1. We start with strong dividend stocks. There are many pitfalls at this step, starting with screening for the highest yield. That is a good way to lose your nest egg, as I explained in the article. We find strong stocks with reasonable yield.

    2. We sell calls against our stocks. This is a very safe option strategy, although choosing the right call and adjusting positions takes some skill. This step adds a lot to the yield.

    3. We use our experience in timing the options market – both when to start a position and when to sell the calls.

    #228189 Reply
    Liked by PhotonsRGR8
    Zaphod Zaphod 
    Participant
    Status: Physician, Small Business Owner
    Posts: 5900
    Joined: 01/12/2016

    NOT for retirement funding mechanism or choices.

    Strictly for your ‘fun’/speculation game account.

    That said —  safer options   covered call.    You’re owning the stock and predict a certain growth and insuring that growth with options.– hence CAPPING your top end.   Counter argument, if you’re spending time to ID a good stock, why cap the potential?    ie – not worth your time/energy beyond 3 fund strategy and your fun account.

    Naked Put with HUGE spread.   This is where a lot of folk try it out; say lots of easy money,— until the bottom really does fall out.  lots of folk doing this with Tesla.  keep fanning Tesla fears, but hoping never happens and keep all the premiums.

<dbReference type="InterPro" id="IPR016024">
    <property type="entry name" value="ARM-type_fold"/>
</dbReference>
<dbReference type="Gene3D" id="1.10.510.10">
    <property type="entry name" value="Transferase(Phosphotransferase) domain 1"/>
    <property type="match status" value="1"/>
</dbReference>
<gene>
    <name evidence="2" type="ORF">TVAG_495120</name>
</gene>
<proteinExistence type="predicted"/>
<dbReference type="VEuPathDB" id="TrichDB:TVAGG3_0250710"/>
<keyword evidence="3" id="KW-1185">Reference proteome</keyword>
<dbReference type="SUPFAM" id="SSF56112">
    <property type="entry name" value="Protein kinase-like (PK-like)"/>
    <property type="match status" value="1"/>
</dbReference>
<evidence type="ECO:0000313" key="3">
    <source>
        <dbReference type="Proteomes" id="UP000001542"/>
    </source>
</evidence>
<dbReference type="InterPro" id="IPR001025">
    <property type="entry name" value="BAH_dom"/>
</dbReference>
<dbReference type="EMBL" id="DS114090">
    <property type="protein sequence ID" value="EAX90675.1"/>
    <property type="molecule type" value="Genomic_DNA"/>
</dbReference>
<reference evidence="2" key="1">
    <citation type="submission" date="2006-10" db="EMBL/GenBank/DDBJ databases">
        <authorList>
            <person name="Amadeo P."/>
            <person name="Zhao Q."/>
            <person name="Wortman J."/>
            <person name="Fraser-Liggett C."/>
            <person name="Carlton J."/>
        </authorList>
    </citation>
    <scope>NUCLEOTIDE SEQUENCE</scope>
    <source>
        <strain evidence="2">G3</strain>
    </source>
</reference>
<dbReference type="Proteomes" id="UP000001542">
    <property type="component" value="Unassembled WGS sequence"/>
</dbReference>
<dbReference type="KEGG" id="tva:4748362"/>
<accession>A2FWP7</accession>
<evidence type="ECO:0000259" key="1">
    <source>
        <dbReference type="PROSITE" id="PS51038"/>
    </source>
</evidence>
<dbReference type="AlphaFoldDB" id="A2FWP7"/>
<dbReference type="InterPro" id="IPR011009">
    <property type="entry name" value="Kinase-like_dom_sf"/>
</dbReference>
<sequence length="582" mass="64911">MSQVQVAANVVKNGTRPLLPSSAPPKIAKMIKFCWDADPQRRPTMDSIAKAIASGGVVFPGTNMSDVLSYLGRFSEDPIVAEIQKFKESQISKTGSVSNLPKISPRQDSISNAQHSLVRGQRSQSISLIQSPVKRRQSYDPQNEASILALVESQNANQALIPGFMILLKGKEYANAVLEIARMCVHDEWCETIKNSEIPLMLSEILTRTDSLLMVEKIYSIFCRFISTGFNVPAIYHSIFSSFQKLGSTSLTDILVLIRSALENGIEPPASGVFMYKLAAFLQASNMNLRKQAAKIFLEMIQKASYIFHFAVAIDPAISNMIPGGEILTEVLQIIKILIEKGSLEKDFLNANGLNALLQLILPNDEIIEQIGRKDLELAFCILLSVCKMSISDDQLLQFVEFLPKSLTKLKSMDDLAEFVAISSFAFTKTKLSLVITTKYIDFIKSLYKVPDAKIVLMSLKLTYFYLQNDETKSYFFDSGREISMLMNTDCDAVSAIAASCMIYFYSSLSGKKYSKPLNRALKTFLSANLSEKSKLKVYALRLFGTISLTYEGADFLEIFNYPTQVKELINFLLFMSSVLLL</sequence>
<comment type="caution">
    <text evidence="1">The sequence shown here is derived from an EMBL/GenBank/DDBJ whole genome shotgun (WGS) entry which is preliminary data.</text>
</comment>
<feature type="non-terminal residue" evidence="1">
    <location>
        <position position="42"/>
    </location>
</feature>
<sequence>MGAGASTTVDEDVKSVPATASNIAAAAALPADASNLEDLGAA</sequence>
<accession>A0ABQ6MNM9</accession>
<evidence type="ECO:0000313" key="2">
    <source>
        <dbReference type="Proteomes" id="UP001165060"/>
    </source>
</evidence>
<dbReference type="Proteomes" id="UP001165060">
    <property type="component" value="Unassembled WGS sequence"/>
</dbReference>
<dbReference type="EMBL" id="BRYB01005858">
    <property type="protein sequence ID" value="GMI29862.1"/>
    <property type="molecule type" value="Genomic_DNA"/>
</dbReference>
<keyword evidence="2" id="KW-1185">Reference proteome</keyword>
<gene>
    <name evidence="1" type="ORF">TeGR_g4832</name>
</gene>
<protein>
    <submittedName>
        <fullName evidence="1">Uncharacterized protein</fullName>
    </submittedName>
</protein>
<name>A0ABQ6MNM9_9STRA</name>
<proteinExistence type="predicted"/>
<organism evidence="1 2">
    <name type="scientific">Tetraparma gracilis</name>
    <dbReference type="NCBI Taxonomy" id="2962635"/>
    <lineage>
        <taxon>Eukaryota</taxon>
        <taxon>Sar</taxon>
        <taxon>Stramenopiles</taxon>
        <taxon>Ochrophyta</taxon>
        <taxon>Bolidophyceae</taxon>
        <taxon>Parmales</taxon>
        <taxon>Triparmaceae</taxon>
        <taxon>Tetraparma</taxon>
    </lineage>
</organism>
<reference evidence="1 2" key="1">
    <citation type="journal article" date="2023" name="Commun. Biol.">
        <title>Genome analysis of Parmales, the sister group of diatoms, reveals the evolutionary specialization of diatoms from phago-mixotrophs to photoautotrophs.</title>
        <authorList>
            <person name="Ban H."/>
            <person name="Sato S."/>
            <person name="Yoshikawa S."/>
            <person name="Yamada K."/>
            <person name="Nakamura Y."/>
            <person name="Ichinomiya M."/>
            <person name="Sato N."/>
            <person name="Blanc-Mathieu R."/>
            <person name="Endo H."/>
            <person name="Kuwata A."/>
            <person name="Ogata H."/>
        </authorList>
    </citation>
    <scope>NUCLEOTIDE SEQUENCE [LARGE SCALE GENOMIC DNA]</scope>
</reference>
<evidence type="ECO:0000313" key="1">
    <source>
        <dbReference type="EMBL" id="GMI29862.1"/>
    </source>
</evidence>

Unless you like watching the ticker on your phone — stay away

    Click to expand…

    Has been a winning strategy in any very high IV stock. I would suggest those people reevaluate their positions as there is a much larger than we like to acknowledge amount of uncertainty about what is actually happening in any company, good or bad. And you dont want to be surprised like that.

    Also, just because an option trade shows you a max loss that may be below your required margin levels, that does not mean options trade sanely or things dont have jumps and moments of true dislocation (these usually arent tradeable, like a spread for more than your loss, I’ve tried). Even though they arent necessarily trade able, it will trigger the broker to liquidate your position, which occurs at the absolute worst time, somewhat by definition. One leg may respond to price change and the other not so much and all the sudden you show a massive loss, not fun.

    #228199 Reply
    Hank Hank 
    Moderator
    Status: Attorney
    Posts: 1272
    Joined: 03/27/2017

    Options trading?  How pedestrian.  What you really want to do if you want to lose a lot of money is get into futures contracts!

    #228790 Reply
    Liked by Lordosis, Zaphod, Peds